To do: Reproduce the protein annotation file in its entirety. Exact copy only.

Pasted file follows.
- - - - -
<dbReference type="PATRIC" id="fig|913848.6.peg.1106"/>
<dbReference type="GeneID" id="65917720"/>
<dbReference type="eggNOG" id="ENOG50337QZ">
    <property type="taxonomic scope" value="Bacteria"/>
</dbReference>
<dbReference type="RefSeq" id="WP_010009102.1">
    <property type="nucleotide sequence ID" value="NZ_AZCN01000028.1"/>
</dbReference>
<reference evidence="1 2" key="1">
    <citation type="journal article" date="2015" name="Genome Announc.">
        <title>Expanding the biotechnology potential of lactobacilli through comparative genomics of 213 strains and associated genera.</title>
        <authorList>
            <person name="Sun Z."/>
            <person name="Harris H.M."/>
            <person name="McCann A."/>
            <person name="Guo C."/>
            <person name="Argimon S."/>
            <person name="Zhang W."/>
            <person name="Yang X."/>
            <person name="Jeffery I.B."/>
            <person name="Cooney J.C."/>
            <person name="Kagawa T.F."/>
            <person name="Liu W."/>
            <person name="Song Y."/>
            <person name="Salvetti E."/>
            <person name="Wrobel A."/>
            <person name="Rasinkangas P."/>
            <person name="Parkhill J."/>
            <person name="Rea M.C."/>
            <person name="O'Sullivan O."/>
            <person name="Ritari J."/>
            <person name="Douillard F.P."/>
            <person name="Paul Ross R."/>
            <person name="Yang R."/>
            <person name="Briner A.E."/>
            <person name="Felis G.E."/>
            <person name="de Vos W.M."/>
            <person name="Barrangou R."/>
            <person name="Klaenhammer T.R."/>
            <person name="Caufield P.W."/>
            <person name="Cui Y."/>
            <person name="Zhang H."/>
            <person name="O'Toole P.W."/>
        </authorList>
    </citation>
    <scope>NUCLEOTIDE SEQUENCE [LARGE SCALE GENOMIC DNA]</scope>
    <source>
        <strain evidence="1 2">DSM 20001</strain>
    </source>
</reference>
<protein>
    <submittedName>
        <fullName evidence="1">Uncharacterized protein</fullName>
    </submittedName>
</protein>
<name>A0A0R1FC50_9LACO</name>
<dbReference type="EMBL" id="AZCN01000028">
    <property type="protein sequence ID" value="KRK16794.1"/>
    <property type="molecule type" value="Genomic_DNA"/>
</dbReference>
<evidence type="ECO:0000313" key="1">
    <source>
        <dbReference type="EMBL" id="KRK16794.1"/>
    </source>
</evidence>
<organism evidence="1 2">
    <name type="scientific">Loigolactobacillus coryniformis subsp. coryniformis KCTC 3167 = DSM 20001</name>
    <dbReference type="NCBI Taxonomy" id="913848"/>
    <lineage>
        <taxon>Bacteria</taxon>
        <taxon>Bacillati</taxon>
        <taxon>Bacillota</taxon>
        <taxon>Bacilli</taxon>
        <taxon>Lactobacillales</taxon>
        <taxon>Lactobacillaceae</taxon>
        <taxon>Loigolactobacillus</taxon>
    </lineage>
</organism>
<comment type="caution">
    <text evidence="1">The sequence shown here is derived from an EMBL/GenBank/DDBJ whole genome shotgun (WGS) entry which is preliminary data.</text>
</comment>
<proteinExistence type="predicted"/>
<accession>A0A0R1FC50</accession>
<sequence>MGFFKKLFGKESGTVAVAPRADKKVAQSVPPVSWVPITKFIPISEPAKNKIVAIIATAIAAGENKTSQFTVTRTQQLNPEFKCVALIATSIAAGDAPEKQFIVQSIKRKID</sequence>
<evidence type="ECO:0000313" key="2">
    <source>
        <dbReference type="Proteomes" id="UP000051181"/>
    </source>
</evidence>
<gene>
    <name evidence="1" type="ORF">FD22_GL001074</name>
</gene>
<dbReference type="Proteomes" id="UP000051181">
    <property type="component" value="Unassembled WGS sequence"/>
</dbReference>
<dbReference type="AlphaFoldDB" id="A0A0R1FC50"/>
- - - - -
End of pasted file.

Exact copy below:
<dbReference type="PATRIC" id="fig|913848.6.peg.1106"/>
<dbReference type="GeneID" id="65917720"/>
<dbReference type="eggNOG" id="ENOG50337QZ">
    <property type="taxonomic scope" value="Bacteria"/>
</dbReference>
<dbReference type="RefSeq" id="WP_010009102.1">
    <property type="nucleotide sequence ID" value="NZ_AZCN01000028.1"/>
</dbReference>
<reference evidence="1 2" key="1">
    <citation type="journal article" date="2015" name="Genome Announc.">
        <title>Expanding the biotechnology potential of lactobacilli through comparative genomics of 213 strains and associated genera.</title>
        <authorList>
            <person name="Sun Z."/>
            <person name="Harris H.M."/>
            <person name="McCann A."/>
            <person name="Guo C."/>
            <person name="Argimon S."/>
            <person name="Zhang W."/>
            <person name="Yang X."/>
            <person name="Jeffery I.B."/>
            <person name="Cooney J.C."/>
            <person name="Kagawa T.F."/>
            <person name="Liu W."/>
            <person name="Song Y."/>
            <person name="Salvetti E."/>
            <person name="Wrobel A."/>
            <person name="Rasinkangas P."/>
            <person name="Parkhill J."/>
            <person name="Rea M.C."/>
            <person name="O'Sullivan O."/>
            <person name="Ritari J."/>
            <person name="Douillard F.P."/>
            <person name="Paul Ross R."/>
            <person name="Yang R."/>
            <person name="Briner A.E."/>
            <person name="Felis G.E."/>
            <person name="de Vos W.M."/>
            <person name="Barrangou R."/>
            <person name="Klaenhammer T.R."/>
            <person name="Caufield P.W."/>
            <person name="Cui Y."/>
            <person name="Zhang H."/>
            <person name="O'Toole P.W."/>
        </authorList>
    </citation>
    <scope>NUCLEOTIDE SEQUENCE [LARGE SCALE GENOMIC DNA]</scope>
    <source>
        <strain evidence="1 2">DSM 20001</strain>
    </source>
</reference>
<protein>
    <submittedName>
        <fullName evidence="1">Uncharacterized protein</fullName>
    </submittedName>
</protein>
<name>A0A0R1FC50_9LACO</name>
<dbReference type="EMBL" id="AZCN01000028">
    <property type="protein sequence ID" value="KRK16794.1"/>
    <property type="molecule type" value="Genomic_DNA"/>
</dbReference>
<evidence type="ECO:0000313" key="1">
    <source>
        <dbReference type="EMBL" id="KRK16794.1"/>
    </source>
</evidence>
<organism evidence="1 2">
    <name type="scientific">Loigolactobacillus coryniformis subsp. coryniformis KCTC 3167 = DSM 20001</name>
    <dbReference type="NCBI Taxonomy" id="913848"/>
    <lineage>
        <taxon>Bacteria</taxon>
        <taxon>Bacillati</taxon>
        <taxon>Bacillota</taxon>
        <taxon>Bacilli</taxon>
        <taxon>Lactobacillales</taxon>
        <taxon>Lactobacillaceae</taxon>
        <taxon>Loigolactobacillus</taxon>
    </lineage>
</organism>
<comment type="caution">
    <text evidence="1">The sequence shown here is derived from an EMBL/GenBank/DDBJ whole genome shotgun (WGS) entry which is preliminary data.</text>
</comment>
<proteinExistence type="predicted"/>
<accession>A0A0R1FC50</accession>
<sequence>MGFFKKLFGKESGTVAVAPRADKKVAQSVPPVSWVPITKFIPISEPAKNKIVAIIATAIAAGENKTSQFTVTRTQQLNPEFKCVALIATSIAAGDAPEKQFIVQSIKRKID</sequence>
<evidence type="ECO:0000313" key="2">
    <source>
        <dbReference type="Proteomes" id="UP000051181"/>
    </source>
</evidence>
<gene>
    <name evidence="1" type="ORF">FD22_GL001074</name>
</gene>
<dbReference type="Proteomes" id="UP000051181">
    <property type="component" value="Unassembled WGS sequence"/>
</dbReference>
<dbReference type="AlphaFoldDB" id="A0A0R1FC50"/>